It’s funny. When you work on a score, a lot of the process, when you have the time, is to really figure out what the sound is, what the instruments are. Eventually, you eliminate choices so that you’re left with a certain core sound. Yes, there are certain instruments that we used. It was that synthesizer, it’s two other synthesizers, the Solina String Ensemble and the Yamaha DX7, which is a really glassy-sounding synth from that era. That particular instrument I used for just a specific cue. In addition to that, we did keep cellos, not a bunch of them, but single- and double-player, so there are cellos in there, within the fabric of the sound of the score. Then the last thing we ended up putting in the overall fabric is me playing guitar. Some of the cues I use are a particular technique called the EBow, which makes the guitar sustain indefinitely. That ends up being a sound of the whole score. The very first thing you hear at the top of the movie is a sort of whale sound—that’s the EBow.

It seems like distortion is also used as an artistic device.

First, with the guitar, that’s the distorted, and it’s really washed with a lot of reverb and echoey sounds. All the techniques we used in recording the movie’s music were sounds that were available to us in that year, 1979. We didn’t want to make it sound like it was from 1979, we didn’t want it to be a nostalgic score, but we just wanted to be in that world. It’s as if you had all those instruments, we wanted to do the most interesting, innovative thing we possibly could within 1979. I processed a lot of things, like the Solina String Ensemble instrument I mentioned earlier—I put it through an effect to give it a warble-y sound. “Waba-gaba-gaba-gaba-gaba-gaba-gaba.” That ended up being a sound we liked a lot, it energized the music in an interesting way.

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How do you go about identifying your musical themes for a film, or land on a specific feeling?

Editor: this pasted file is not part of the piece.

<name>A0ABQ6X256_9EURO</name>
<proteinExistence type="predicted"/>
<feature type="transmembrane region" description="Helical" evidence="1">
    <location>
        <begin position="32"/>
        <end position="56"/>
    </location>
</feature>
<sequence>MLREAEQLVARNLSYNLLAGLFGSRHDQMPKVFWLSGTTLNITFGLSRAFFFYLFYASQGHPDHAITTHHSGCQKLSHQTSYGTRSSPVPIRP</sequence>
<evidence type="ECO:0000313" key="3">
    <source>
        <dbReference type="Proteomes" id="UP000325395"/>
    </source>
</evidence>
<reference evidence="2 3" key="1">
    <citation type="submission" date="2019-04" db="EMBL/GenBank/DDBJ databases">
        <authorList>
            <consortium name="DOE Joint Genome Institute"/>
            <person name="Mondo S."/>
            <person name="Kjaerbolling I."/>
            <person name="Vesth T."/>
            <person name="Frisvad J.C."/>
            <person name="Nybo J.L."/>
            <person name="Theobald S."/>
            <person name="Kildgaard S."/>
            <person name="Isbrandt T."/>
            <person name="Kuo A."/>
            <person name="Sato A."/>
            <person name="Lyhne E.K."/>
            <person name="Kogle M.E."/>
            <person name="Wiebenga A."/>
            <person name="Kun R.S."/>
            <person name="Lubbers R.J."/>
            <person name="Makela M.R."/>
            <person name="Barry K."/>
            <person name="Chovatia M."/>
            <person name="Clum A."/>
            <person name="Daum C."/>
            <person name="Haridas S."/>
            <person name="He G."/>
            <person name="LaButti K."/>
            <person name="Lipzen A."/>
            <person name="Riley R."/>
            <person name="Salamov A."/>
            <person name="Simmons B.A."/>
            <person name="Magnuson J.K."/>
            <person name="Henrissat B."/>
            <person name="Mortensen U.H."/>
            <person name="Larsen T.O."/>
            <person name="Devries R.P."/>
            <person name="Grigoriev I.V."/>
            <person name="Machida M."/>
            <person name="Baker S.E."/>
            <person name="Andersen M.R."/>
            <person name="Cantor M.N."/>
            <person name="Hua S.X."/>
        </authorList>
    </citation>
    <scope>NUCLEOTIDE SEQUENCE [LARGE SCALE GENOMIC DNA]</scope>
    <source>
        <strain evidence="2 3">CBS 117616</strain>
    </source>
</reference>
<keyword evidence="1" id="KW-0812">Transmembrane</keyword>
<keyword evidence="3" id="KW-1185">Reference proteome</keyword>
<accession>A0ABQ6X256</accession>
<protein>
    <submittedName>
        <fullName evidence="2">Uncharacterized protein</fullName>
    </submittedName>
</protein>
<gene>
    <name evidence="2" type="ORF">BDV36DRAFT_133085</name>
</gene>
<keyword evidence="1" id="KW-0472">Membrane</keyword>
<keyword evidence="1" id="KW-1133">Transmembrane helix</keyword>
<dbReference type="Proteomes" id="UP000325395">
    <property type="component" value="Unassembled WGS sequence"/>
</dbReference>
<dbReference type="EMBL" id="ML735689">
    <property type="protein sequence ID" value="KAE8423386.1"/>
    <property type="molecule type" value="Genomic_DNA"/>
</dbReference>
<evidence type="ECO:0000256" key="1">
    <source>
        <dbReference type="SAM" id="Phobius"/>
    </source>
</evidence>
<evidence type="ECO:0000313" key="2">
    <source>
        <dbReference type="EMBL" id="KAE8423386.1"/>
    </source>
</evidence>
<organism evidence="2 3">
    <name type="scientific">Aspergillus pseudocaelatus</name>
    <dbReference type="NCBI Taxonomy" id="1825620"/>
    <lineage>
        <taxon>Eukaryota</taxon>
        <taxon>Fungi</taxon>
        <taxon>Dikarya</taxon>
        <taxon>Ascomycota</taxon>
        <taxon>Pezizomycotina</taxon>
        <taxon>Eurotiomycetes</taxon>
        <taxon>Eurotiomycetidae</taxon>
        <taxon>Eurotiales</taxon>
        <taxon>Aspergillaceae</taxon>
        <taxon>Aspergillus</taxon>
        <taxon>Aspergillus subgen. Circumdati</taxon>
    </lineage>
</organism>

Most of the music was not written to picture. In fact, a lot of it was written before we even shot anything. Then there’d be certain pieces of music that I would write and he would like it. I would do different versions of the same piece of music. Then when he was finally editing, he would put those pieces of music in the score. The initial titles of any particular piece of music refer to something happening in the movie, so one of the titles of one of my favorite pieces was called “The Politics of Orgasm,” which is the name of the essay that Jamie is reading. Anyway, Mike would take these pieces and he would just throw them wherever he thought was working right. He would really experiment to make connections with the music that were not necessarily obvious, which I loved. For example, when Dorothea, Annette [Bening]’s character, she’s in the punk club by herself and people are thrashing away, but we’re not hearing that music, we’re hearing this very lush and beautiful synth music, it’s very dreamy. That’s not something that would have occurred to me, but it occurred to Mike to do that.

The tone the music strikes is unique—there’s something nostalgic and bittersweet, but also cosmic and grand about it.

I have to agree. I in part was thinking about records I had myself at that time period. The cooler, artier records that not everybody else had, that were just really awesome that I had discovered. I think Mike and I both were going for a sound of something that was a bit more unusual, but still within the vernacular of music from the late ’70s. It’s still within that feel.

I’m pretty sure if somebody who heard this music without seeing the movie, they wouldn’t say, “Oh, this is ’70s music.” That wouldn’t come across at all. I think it just comes across as an interesting score. Hopefully. That would be my intention, but we do want something that did work with the whole feel of the entire movie.

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Did Mills outline the pieces of period music that he wanted to incorporate into the film? Did you need to work around those cues?

There definitely were pieces that were stated in the script. You never know if we’re going to really get those pieces, but at least I had an idea where he was going. For me, once I realized he was using early Talking Heads and the Buzzcocks, that really got the sound he was going for. I myself was not involved in making those decisions. Those were Mike’s decisions, and I didn’t try to integrate my music with that in any way. I was just trying to write music that would fit with the story. Also, you have all the other music, which is Dorothea’s music, which is music from the ’20s and ’30s. In some ways, the score acts as the ambassador between different time periods. Links it all together.